I am working on my instrument rating and I need to build up both my instrument time and Cross Country time to meet the requirements. I am planning on making most of that time by flying with a friend who I will switch off between hood time and safety pilot. We are planning on doing lots of cross country hood time to meet our hours. Also the safety pilot will be designated PIC so that we can claim PIC time as safety pilot.

We need to build 50 hours PIC cross country time so my question is can the safety pilot, if they are designated PIC for the flight, claim cross-country time even if they are not touching the controls for that flight?

  • $\begingroup$ "Also the safety pilot will be designated PIC so that we can claim PIC time as safety pilot." - You do realize that the legal pilot in command will be responsible for the other guys flying if there is a violation or accident. The logbooks will tell the story to the FAA on who was the legal pilot in command. $\endgroup$
    – wbeard52
    Dec 10, 2019 at 18:30

3 Answers 3


The safety pilot cannot log cross-country time.

The FAA has issued a Legal Interpretation (Gebhart) that clarifies the FAR.

Section 61.65(d) contemplates that only the pilot conducting the entire flight, including takeoff, landing, and en route flight, as a required flight crewmember may log cross-country flight time. Because a safety pilot does not conduct the entire flight, a person acting as a safety pilot for a portion of the flight may not log any cross-country flight time for the flight.


According to FAR 61.1, one of the requirements of cross-country flight is that it is flight time that includes a landing at a point other than the point of departure. Presumably, no one is under the hood at that point, and so only the pilot who makes that landing is logging time at that moment, and so only they can log it as cross country time.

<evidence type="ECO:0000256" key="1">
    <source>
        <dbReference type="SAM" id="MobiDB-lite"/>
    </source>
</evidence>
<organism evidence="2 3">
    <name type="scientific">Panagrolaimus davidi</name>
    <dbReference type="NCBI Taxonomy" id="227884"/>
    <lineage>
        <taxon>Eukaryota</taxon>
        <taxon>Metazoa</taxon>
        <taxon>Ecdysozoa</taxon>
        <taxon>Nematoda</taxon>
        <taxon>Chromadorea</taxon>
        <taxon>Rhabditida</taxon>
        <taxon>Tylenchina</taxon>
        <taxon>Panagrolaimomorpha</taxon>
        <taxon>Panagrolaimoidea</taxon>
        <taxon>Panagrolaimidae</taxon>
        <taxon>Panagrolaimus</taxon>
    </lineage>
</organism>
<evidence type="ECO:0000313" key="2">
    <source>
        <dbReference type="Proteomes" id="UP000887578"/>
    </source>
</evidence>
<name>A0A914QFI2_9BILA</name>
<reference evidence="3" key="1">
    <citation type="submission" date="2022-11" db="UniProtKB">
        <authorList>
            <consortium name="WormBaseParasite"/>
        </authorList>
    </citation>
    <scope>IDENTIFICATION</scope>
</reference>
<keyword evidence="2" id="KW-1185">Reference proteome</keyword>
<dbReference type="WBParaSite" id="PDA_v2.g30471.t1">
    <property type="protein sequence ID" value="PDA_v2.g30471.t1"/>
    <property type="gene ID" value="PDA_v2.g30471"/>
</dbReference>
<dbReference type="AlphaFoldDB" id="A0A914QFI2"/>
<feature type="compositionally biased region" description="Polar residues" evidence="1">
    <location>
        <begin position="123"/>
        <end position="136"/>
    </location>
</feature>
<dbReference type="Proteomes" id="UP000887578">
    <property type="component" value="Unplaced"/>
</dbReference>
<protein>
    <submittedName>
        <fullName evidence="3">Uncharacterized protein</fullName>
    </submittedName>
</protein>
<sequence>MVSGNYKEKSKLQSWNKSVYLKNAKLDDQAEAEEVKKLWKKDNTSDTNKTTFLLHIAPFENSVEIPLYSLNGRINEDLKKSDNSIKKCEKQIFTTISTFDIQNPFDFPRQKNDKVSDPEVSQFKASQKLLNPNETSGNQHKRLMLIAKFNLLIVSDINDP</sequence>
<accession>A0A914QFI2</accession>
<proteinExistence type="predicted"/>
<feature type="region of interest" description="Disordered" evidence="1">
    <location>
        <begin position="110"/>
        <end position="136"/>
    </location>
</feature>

XC time also must include the use of dead reckoning, pilotage, electronic navigation aids, radio aids, or other navigation systems to navigate to the landing point. Which one of you is doing that?

  • $\begingroup$ I'd also add the aside that this is a really bad way to learn instruments. Presumably, you shouldn't have to "build your instrument time" by flying with a safety pilot before getting your rating. That's an excellent way to establish bad habits. $\endgroup$
    – Dave-CFII
    Dec 10, 2019 at 18:20
  • $\begingroup$ I think that training with a safety pilot who is also working on the rating makes both better instrument pilots. After you learn the basics of instrument flying the rest of the hours are just learning to maintain focus and consistently fly the approaches. Unless you are really bad at instrument flying, the CFII is just acting as an expensive safety pilot for most of the 40 hours. $\endgroup$
    – JScarry
    Dec 11, 2019 at 1:24

For Commercial and instrument ratings 61.1 (ii) you only have to navigate to a point of landing that is 50nm away. If you do a zero/zero takeoff and then perform a enroute procedures under the hood shoot the approach down to MDA. That in and of itself counts as a cross country for the pilot manipulating the controls, without landing. So if the safety pilot was the take over and conduct the landing, that would be technically and cross country for both pilots? Seeing as the safety pilot was required for the takeoff, enroute procedures and landing.

"Includes a landing" and "includes a point of landing" are two different things.

(ii) For the purpose of meeting the aeronautical experience requirements (except for a rotorcraft category rating), for a private pilot certificate (except for a powered parachute category rating), a commercial pilot certificate, or an instrument rating, or for the purpose of exercising recreational pilot privileges (except in a rotorcraft) under § 61.101 (c), time acquired during a flight -

(A) Conducted in an appropriate aircraft;

(B) That includes a point of landing that was at least a straight-line distance of more than 50 nautical miles from the original point of departure; and

(C) That involves the use of dead reckoning, pilotage, electronic navigation aids, radio aids, or other navigation systems to navigate to the landing point.

  • $\begingroup$ I think you would be hard pressed to find an FAA ASI or DPE who would agree with you on that interpretation about cross country time. $\endgroup$
    – wbeard52
    Mar 5 at 0:08
  • $\begingroup$ It’s the same reason why when students conduct there 250 nm ifr cross country they don’t have to land anywhere other than where they took off from. It is all still considered a cross country. They shoot the approach don’t land and continue with there flight plan. $\endgroup$
    – James
    Mar 5 at 14:32

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